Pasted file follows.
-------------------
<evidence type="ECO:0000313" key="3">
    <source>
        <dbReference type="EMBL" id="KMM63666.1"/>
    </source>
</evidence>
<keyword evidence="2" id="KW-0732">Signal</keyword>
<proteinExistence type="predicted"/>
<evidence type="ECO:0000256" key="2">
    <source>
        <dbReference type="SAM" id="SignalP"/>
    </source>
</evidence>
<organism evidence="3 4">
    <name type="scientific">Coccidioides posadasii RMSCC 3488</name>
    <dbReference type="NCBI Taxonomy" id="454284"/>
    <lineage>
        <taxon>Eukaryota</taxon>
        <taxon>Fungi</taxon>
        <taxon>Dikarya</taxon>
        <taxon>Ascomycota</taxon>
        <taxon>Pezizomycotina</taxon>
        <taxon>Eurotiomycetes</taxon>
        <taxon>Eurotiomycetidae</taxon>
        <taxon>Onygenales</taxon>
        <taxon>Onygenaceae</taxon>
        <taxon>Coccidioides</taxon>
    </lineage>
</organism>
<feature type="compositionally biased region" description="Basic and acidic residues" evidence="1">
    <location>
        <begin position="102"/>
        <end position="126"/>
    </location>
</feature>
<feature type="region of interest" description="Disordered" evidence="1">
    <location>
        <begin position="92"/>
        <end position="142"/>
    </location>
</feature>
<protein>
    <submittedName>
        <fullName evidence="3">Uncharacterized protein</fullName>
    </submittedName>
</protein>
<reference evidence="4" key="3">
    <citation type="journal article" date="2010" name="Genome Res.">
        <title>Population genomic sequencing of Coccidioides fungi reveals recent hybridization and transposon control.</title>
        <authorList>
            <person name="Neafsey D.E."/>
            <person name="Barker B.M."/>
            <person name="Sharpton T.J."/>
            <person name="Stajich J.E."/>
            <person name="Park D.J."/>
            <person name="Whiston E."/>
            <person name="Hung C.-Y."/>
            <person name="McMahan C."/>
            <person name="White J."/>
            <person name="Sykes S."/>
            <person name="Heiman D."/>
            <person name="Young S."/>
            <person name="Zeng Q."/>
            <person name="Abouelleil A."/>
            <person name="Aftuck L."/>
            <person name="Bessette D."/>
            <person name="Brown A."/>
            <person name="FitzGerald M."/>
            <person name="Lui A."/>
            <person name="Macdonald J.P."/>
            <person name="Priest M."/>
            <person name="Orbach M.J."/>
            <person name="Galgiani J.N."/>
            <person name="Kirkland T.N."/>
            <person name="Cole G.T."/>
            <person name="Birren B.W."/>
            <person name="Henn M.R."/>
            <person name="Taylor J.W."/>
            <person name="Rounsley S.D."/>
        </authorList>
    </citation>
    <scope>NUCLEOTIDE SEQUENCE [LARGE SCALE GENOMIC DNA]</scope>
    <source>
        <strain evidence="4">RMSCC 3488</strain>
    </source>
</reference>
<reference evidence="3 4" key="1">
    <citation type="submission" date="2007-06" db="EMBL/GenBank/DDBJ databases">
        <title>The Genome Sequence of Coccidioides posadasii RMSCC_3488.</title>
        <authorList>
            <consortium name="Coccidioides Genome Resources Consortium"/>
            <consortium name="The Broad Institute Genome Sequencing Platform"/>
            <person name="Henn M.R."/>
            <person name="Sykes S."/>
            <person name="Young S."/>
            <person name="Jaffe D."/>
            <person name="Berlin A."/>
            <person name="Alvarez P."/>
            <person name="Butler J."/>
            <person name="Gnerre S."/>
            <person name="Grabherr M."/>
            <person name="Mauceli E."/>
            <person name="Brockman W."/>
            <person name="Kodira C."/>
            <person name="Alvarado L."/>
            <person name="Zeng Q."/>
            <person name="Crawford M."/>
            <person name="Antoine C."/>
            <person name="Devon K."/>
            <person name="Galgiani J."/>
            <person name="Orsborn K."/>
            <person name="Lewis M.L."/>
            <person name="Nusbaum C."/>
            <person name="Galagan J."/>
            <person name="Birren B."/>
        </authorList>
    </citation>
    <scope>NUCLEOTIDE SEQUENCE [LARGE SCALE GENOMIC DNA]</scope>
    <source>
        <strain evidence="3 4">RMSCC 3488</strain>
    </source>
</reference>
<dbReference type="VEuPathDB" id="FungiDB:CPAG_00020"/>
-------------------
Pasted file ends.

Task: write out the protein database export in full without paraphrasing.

<evidence type="ECO:0000313" key="3">
    <source>
        <dbReference type="EMBL" id="KMM63666.1"/>
    </source>
</evidence>
<keyword evidence="2" id="KW-0732">Signal</keyword>
<proteinExistence type="predicted"/>
<evidence type="ECO:0000256" key="2">
    <source>
        <dbReference type="SAM" id="SignalP"/>
    </source>
</evidence>
<organism evidence="3 4">
    <name type="scientific">Coccidioides posadasii RMSCC 3488</name>
    <dbReference type="NCBI Taxonomy" id="454284"/>
    <lineage>
        <taxon>Eukaryota</taxon>
        <taxon>Fungi</taxon>
        <taxon>Dikarya</taxon>
        <taxon>Ascomycota</taxon>
        <taxon>Pezizomycotina</taxon>
        <taxon>Eurotiomycetes</taxon>
        <taxon>Eurotiomycetidae</taxon>
        <taxon>Onygenales</taxon>
        <taxon>Onygenaceae</taxon>
        <taxon>Coccidioides</taxon>
    </lineage>
</organism>
<feature type="compositionally biased region" description="Basic and acidic residues" evidence="1">
    <location>
        <begin position="102"/>
        <end position="126"/>
    </location>
</feature>
<feature type="region of interest" description="Disordered" evidence="1">
    <location>
        <begin position="92"/>
        <end position="142"/>
    </location>
</feature>
<protein>
    <submittedName>
        <fullName evidence="3">Uncharacterized protein</fullName>
    </submittedName>
</protein>
<reference evidence="4" key="3">
    <citation type="journal article" date="2010" name="Genome Res.">
        <title>Population genomic sequencing of Coccidioides fungi reveals recent hybridization and transposon control.</title>
        <authorList>
            <person name="Neafsey D.E."/>
            <person name="Barker B.M."/>
            <person name="Sharpton T.J."/>
            <person name="Stajich J.E."/>
            <person name="Park D.J."/>
            <person name="Whiston E."/>
            <person name="Hung C.-Y."/>
            <person name="McMahan C."/>
            <person name="White J."/>
            <person name="Sykes S."/>
            <person name="Heiman D."/>
            <person name="Young S."/>
            <person name="Zeng Q."/>
            <person name="Abouelleil A."/>
            <person name="Aftuck L."/>
            <person name="Bessette D."/>
            <person name="Brown A."/>
            <person name="FitzGerald M."/>
            <person name="Lui A."/>
            <person name="Macdonald J.P."/>
            <person name="Priest M."/>
            <person name="Orbach M.J."/>
            <person name="Galgiani J.N."/>
            <person name="Kirkland T.N."/>
            <person name="Cole G.T."/>
            <person name="Birren B.W."/>
            <person name="Henn M.R."/>
            <person name="Taylor J.W."/>
            <person name="Rounsley S.D."/>
        </authorList>
    </citation>
    <scope>NUCLEOTIDE SEQUENCE [LARGE SCALE GENOMIC DNA]</scope>
    <source>
        <strain evidence="4">RMSCC 3488</strain>
    </source>
</reference>
<reference evidence="3 4" key="1">
    <citation type="submission" date="2007-06" db="EMBL/GenBank/DDBJ databases">
        <title>The Genome Sequence of Coccidioides posadasii RMSCC_3488.</title>
        <authorList>
            <consortium name="Coccidioides Genome Resources Consortium"/>
            <consortium name="The Broad Institute Genome Sequencing Platform"/>
            <person name="Henn M.R."/>
            <person name="Sykes S."/>
            <person name="Young S."/>
            <person name="Jaffe D."/>
            <person name="Berlin A."/>
            <person name="Alvarez P."/>
            <person name="Butler J."/>
            <person name="Gnerre S."/>
            <person name="Grabherr M."/>
            <person name="Mauceli E."/>
            <person name="Brockman W."/>
            <person name="Kodira C."/>
            <person name="Alvarado L."/>
            <person name="Zeng Q."/>
            <person name="Crawford M."/>
            <person name="Antoine C."/>
            <person name="Devon K."/>
            <person name="Galgiani J."/>
            <person name="Orsborn K."/>
            <person name="Lewis M.L."/>
            <person name="Nusbaum C."/>
            <person name="Galagan J."/>
            <person name="Birren B."/>
        </authorList>
    </citation>
    <scope>NUCLEOTIDE SEQUENCE [LARGE SCALE GENOMIC DNA]</scope>
    <source>
        <strain evidence="3 4">RMSCC 3488</strain>
    </source>
</reference>
<dbReference type="VEuPathDB" id="FungiDB:CPAG_00020"/>